How does it feel when you hear someone say – ‘This lecture is so depressing’, ‘Sorry, I’m so OCD, let me straighten that up’ or ‘Finals are giving me so much anxiety!’
It probably feels normal. That is understandable given how casually we tend to use mental illnesses as adjectives in our everyday conversations. I, too, am guilty of this. We were not all born woke.
Yes, it is important to be talking about mental illness. I am glad that we are talking about mental illness. It is increasingly often, though, that I see people using a mental illness to describe what is simply a bad day.
Take for example, OCD (Obsessive-Compulsive Disorder). Not only is using OCD as an adjective problematic, it is also grammatically incorrect. Saying, 'You’re so OCD' would mean 'You’re so obsessive-compulsive disorder'. Even Microsoft Word had a difficult time letting my deliberate error slide.
Using mental illnesses to describe regular, everyday emotions gives rise to misconceptions about what these mental illnesses really entail. Depression isn’t limited to simply being sad. Mental illnesses are variable diseases that can surface in many forms. Depression could manifest as sadness, but it could also surface as fatigue, apathy, or even physical pain. Yet, what is the first thing you think of when the term is mentioned? Sadness. And why do you think that is? If we constantly use, and tolerate the use, of mental illnesses as adjectives, we associate the casual meaning we’ve formed for them, more than what they were originally intended to mean.
We cannot let these words lose their meaning. Ideally, we should be able to tell the difference between a quirk, and a cry for help. I would give you a ‘1 in x’ statistic to show you how prevalent mental illness is in Singapore, or the world for that matter. However, no matter the figure, it would be an underestimation because of the sheer number of undiagnosed cases.
There used to exist a stigma around mental illness preventing people from getting help, because they were scared to come forward. There was no discourse on mental illness. We have somewhat gotten past that issue; it is easier to seek professional help, and less of a hassle than I imagine it would have been a decade ago. The new issue, however, is that the overuse and misrepresentation of mental illnesses in our language results in people feeling that these experiences are not out of the ordinary.
It’s normal to have suicidal thoughts. Everyone needs to check their locks seventeen times before they can leave the house. It’s fine that I can’t bring myself to get out of bed.
This isn’t a problem. Everyone says they feel this way.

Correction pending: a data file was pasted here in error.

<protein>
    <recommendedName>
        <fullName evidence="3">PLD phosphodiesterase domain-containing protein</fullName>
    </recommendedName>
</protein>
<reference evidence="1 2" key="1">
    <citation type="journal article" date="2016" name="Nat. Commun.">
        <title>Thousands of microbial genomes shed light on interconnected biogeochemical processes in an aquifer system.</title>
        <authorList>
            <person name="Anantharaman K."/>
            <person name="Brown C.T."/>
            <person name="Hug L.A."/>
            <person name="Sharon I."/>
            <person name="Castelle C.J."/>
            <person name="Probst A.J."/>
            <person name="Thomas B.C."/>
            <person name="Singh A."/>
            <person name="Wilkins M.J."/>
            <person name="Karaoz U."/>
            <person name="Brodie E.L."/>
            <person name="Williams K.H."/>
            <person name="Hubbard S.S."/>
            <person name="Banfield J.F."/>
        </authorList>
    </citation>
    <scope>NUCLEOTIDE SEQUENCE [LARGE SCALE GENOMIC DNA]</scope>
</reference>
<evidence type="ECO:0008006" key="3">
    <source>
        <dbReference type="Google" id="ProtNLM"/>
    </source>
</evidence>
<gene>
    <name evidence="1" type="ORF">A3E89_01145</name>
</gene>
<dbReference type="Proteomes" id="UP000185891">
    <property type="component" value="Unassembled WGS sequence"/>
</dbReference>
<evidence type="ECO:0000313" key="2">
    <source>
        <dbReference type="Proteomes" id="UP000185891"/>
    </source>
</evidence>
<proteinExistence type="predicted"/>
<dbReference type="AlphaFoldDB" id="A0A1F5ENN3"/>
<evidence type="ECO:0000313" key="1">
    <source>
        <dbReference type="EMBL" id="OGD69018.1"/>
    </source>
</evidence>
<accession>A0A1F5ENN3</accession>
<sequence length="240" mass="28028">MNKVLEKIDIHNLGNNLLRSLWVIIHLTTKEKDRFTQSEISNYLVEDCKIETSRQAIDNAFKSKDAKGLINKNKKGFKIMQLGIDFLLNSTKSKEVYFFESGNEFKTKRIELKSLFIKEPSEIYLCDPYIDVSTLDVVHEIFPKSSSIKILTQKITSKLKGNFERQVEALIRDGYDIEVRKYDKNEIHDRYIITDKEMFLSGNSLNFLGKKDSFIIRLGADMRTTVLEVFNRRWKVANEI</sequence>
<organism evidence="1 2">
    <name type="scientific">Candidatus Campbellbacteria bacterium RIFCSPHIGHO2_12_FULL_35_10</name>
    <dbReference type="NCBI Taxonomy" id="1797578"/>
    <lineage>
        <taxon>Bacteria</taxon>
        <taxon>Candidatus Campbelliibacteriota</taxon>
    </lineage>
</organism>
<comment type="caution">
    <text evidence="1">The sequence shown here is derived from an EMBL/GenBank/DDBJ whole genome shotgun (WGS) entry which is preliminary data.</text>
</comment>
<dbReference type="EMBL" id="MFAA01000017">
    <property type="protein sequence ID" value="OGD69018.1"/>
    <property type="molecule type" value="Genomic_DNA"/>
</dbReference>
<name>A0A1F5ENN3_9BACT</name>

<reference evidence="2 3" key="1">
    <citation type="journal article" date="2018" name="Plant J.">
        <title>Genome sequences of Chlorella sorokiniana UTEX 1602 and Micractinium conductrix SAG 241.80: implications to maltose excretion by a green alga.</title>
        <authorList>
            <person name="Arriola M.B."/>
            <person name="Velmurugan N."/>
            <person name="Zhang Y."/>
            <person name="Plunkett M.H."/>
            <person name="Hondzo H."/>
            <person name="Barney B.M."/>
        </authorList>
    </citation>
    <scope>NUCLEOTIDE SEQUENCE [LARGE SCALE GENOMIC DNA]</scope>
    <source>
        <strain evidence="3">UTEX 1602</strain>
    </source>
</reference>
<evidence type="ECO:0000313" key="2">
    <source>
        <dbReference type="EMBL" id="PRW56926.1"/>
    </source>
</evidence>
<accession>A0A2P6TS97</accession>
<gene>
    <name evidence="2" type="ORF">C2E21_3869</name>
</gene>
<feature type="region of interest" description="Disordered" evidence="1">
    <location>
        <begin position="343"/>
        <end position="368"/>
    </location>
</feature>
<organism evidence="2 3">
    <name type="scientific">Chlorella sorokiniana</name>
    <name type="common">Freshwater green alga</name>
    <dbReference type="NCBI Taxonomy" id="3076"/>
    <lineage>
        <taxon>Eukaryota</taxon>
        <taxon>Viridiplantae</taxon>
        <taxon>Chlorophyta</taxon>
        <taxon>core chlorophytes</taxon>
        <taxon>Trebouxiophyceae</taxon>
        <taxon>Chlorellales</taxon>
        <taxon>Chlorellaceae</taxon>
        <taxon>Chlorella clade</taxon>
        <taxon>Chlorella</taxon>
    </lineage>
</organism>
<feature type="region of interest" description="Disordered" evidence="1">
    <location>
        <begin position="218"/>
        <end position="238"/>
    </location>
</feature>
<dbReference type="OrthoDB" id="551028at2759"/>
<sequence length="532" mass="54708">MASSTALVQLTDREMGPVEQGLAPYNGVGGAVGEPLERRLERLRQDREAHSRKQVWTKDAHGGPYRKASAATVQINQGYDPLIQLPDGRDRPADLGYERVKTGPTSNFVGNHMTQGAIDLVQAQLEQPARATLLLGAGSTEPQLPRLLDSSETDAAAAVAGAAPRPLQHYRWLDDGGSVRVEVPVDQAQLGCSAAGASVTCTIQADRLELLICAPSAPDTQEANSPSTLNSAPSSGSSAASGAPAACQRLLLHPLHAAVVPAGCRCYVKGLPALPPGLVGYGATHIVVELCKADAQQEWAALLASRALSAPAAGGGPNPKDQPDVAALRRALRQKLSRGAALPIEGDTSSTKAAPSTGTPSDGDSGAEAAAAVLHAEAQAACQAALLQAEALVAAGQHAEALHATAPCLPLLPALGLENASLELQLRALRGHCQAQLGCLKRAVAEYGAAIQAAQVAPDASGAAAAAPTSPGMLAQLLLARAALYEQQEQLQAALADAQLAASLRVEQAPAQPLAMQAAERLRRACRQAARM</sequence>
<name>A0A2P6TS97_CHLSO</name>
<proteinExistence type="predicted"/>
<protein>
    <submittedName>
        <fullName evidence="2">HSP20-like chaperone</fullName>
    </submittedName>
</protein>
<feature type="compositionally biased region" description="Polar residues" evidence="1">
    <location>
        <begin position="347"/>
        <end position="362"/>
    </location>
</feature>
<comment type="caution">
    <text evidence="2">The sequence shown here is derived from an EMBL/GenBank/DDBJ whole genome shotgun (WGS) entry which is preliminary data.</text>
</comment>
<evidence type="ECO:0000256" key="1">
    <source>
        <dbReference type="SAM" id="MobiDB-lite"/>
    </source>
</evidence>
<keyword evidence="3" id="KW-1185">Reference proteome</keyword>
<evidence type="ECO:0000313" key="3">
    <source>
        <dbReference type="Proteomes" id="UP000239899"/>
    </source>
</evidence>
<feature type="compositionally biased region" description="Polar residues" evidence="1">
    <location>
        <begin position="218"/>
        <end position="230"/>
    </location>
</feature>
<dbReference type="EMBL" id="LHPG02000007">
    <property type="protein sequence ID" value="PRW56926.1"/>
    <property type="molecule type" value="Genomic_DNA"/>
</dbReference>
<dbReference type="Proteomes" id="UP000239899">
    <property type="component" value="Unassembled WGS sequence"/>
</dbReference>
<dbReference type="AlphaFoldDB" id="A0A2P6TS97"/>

It’s fine. I’m fine. Even if I’m not, I’ll be fine.
The less seriously we take mental illness, the more it takes for someone to feel compelled enough to seek professional help. How bad does it have to get before one realises that something is off, and life does not have to be this difficult?
Here is a brief list of substitutes, though I’m sure education has equipped us with enough vocabulary to describe how we are feeling when we don’t actually mean to say that we are experiencing symptoms of a mental illness and would like professional help:
Instead of ‘That’s making me depressed’, try ‘That’s making me sad’.
Instead of ‘I’m so OCD’, try ‘I’m such a perfectionist!’
Instead of ‘They’re so bipolar’, try ‘They’re erratic’.
Instead of ‘I’m going to kill myself’, try ‘I’m having a shit day!’
It is, indeed, liberating and helps one to cope with mental illness, to be able to talk about one’s disorders openly and without judgement. However, using these same terms if you are not mentally ill simply dilutes their meaning, and makes it more difficult for these disorders to be understood.
No one is trying to strip you of the right to talk about your emotions. We are allowed to be expressive – but should this be at the expense of someone who is actually suffering from the disorder you decided to have today?
If you are guilty of using any of the phrases mentioned earlier or similar ones, it’s okay. Take this as an opportunity to make a change and spread the word the next time you see someone being careless with their words. And after all of this, if you still find yourself with no better way to describe your mental state than with depression, ADHD, OCD, and so on, then maybe it is time for you to seek help.